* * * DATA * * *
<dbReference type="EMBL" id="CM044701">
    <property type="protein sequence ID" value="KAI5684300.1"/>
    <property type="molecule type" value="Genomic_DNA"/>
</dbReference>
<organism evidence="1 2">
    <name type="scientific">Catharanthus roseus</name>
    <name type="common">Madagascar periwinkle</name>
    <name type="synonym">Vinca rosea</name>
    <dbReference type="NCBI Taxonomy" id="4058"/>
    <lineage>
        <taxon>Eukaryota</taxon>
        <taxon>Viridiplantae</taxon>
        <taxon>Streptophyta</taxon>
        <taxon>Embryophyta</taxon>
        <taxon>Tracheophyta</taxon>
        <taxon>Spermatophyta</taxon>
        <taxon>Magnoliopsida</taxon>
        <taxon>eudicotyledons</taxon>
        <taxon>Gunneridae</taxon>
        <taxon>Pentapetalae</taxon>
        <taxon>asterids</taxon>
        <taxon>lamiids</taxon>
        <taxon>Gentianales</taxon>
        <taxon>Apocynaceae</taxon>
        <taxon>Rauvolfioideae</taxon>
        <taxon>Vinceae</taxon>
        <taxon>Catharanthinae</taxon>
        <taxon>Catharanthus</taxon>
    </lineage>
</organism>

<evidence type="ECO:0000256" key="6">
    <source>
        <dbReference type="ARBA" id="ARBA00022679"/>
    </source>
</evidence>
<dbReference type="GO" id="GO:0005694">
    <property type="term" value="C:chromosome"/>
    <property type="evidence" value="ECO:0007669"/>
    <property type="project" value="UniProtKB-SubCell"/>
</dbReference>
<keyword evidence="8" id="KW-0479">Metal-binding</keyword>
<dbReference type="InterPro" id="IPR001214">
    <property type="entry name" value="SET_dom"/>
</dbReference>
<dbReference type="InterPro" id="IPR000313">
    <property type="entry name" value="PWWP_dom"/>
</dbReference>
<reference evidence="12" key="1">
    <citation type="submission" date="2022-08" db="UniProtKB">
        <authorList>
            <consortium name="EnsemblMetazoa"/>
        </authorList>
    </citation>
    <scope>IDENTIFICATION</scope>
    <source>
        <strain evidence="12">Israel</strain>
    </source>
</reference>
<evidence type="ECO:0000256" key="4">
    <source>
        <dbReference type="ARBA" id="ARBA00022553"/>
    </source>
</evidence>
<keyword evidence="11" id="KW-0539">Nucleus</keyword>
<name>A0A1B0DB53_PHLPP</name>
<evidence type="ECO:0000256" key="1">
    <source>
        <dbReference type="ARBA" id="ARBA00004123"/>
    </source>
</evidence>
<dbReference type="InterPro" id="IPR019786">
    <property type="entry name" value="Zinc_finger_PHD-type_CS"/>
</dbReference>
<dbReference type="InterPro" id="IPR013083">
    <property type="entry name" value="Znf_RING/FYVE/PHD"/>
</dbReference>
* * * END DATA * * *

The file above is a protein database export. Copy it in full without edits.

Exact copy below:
<dbReference type="EMBL" id="CM044701">
    <property type="protein sequence ID" value="KAI5684300.1"/>
    <property type="molecule type" value="Genomic_DNA"/>
</dbReference>
<organism evidence="1 2">
    <name type="scientific">Catharanthus roseus</name>
    <name type="common">Madagascar periwinkle</name>
    <name type="synonym">Vinca rosea</name>
    <dbReference type="NCBI Taxonomy" id="4058"/>
    <lineage>
        <taxon>Eukaryota</taxon>
        <taxon>Viridiplantae</taxon>
        <taxon>Streptophyta</taxon>
        <taxon>Embryophyta</taxon>
        <taxon>Tracheophyta</taxon>
        <taxon>Spermatophyta</taxon>
        <taxon>Magnoliopsida</taxon>
        <taxon>eudicotyledons</taxon>
        <taxon>Gunneridae</taxon>
        <taxon>Pentapetalae</taxon>
        <taxon>asterids</taxon>
        <taxon>lamiids</taxon>
        <taxon>Gentianales</taxon>
        <taxon>Apocynaceae</taxon>
        <taxon>Rauvolfioideae</taxon>
        <taxon>Vinceae</taxon>
        <taxon>Catharanthinae</taxon>
        <taxon>Catharanthus</taxon>
    </lineage>
</organism>

<evidence type="ECO:0000256" key="6">
    <source>
        <dbReference type="ARBA" id="ARBA00022679"/>
    </source>
</evidence>
<dbReference type="GO" id="GO:0005694">
    <property type="term" value="C:chromosome"/>
    <property type="evidence" value="ECO:0007669"/>
    <property type="project" value="UniProtKB-SubCell"/>
</dbReference>
<keyword evidence="8" id="KW-0479">Metal-binding</keyword>
<dbReference type="InterPro" id="IPR001214">
    <property type="entry name" value="SET_dom"/>
</dbReference>
<dbReference type="InterPro" id="IPR000313">
    <property type="entry name" value="PWWP_dom"/>
</dbReference>
<reference evidence="12" key="1">
    <citation type="submission" date="2022-08" db="UniProtKB">
        <authorList>
            <consortium name="EnsemblMetazoa"/>
        </authorList>
    </citation>
    <scope>IDENTIFICATION</scope>
    <source>
        <strain evidence="12">Israel</strain>
    </source>
</reference>
<evidence type="ECO:0000256" key="4">
    <source>
        <dbReference type="ARBA" id="ARBA00022553"/>
    </source>
</evidence>
<keyword evidence="11" id="KW-0539">Nucleus</keyword>
<name>A0A1B0DB53_PHLPP</name>
<evidence type="ECO:0000256" key="1">
    <source>
        <dbReference type="ARBA" id="ARBA00004123"/>
    </source>
</evidence>
<dbReference type="InterPro" id="IPR019786">
    <property type="entry name" value="Zinc_finger_PHD-type_CS"/>
</dbReference>
<dbReference type="InterPro" id="IPR013083">
    <property type="entry name" value="Znf_RING/FYVE/PHD"/>
</dbReference>